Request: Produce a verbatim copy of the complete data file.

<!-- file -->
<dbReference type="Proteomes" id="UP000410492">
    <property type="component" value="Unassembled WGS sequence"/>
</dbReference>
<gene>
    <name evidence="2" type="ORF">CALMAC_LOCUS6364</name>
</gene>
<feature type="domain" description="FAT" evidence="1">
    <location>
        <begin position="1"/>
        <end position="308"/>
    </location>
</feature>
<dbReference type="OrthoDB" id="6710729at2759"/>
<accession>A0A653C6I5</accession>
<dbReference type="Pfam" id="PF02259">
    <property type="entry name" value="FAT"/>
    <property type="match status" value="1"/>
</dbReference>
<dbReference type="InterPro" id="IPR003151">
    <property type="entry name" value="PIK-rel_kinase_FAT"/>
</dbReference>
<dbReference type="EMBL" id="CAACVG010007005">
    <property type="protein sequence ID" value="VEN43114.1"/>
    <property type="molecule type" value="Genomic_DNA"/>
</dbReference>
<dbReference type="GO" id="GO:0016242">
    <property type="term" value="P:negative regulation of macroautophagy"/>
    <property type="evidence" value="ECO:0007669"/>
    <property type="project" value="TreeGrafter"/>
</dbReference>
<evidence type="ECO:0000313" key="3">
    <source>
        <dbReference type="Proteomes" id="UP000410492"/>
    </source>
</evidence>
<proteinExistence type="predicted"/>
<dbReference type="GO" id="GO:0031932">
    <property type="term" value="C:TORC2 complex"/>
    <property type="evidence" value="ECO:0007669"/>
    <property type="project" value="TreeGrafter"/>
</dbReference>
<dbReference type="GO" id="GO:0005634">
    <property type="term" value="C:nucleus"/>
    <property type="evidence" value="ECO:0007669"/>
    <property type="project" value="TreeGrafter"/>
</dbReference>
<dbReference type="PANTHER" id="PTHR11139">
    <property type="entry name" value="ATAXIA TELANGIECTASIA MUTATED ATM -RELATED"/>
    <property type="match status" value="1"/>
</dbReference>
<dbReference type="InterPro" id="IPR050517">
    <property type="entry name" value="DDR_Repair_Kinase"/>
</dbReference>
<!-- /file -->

<dbReference type="Proteomes" id="UP000410492">
    <property type="component" value="Unassembled WGS sequence"/>
</dbReference>
<gene>
    <name evidence="2" type="ORF">CALMAC_LOCUS6364</name>
</gene>
<feature type="domain" description="FAT" evidence="1">
    <location>
        <begin position="1"/>
        <end position="308"/>
    </location>
</feature>
<dbReference type="OrthoDB" id="6710729at2759"/>
<accession>A0A653C6I5</accession>
<dbReference type="Pfam" id="PF02259">
    <property type="entry name" value="FAT"/>
    <property type="match status" value="1"/>
</dbReference>
<dbReference type="InterPro" id="IPR003151">
    <property type="entry name" value="PIK-rel_kinase_FAT"/>
</dbReference>
<dbReference type="EMBL" id="CAACVG010007005">
    <property type="protein sequence ID" value="VEN43114.1"/>
    <property type="molecule type" value="Genomic_DNA"/>
</dbReference>
<dbReference type="GO" id="GO:0016242">
    <property type="term" value="P:negative regulation of macroautophagy"/>
    <property type="evidence" value="ECO:0007669"/>
    <property type="project" value="TreeGrafter"/>
</dbReference>
<evidence type="ECO:0000313" key="3">
    <source>
        <dbReference type="Proteomes" id="UP000410492"/>
    </source>
</evidence>
<proteinExistence type="predicted"/>
<dbReference type="GO" id="GO:0031932">
    <property type="term" value="C:TORC2 complex"/>
    <property type="evidence" value="ECO:0007669"/>
    <property type="project" value="TreeGrafter"/>
</dbReference>
<dbReference type="GO" id="GO:0005634">
    <property type="term" value="C:nucleus"/>
    <property type="evidence" value="ECO:0007669"/>
    <property type="project" value="TreeGrafter"/>
</dbReference>
<dbReference type="PANTHER" id="PTHR11139">
    <property type="entry name" value="ATAXIA TELANGIECTASIA MUTATED ATM -RELATED"/>
    <property type="match status" value="1"/>
</dbReference>
<dbReference type="InterPro" id="IPR050517">
    <property type="entry name" value="DDR_Repair_Kinase"/>
</dbReference>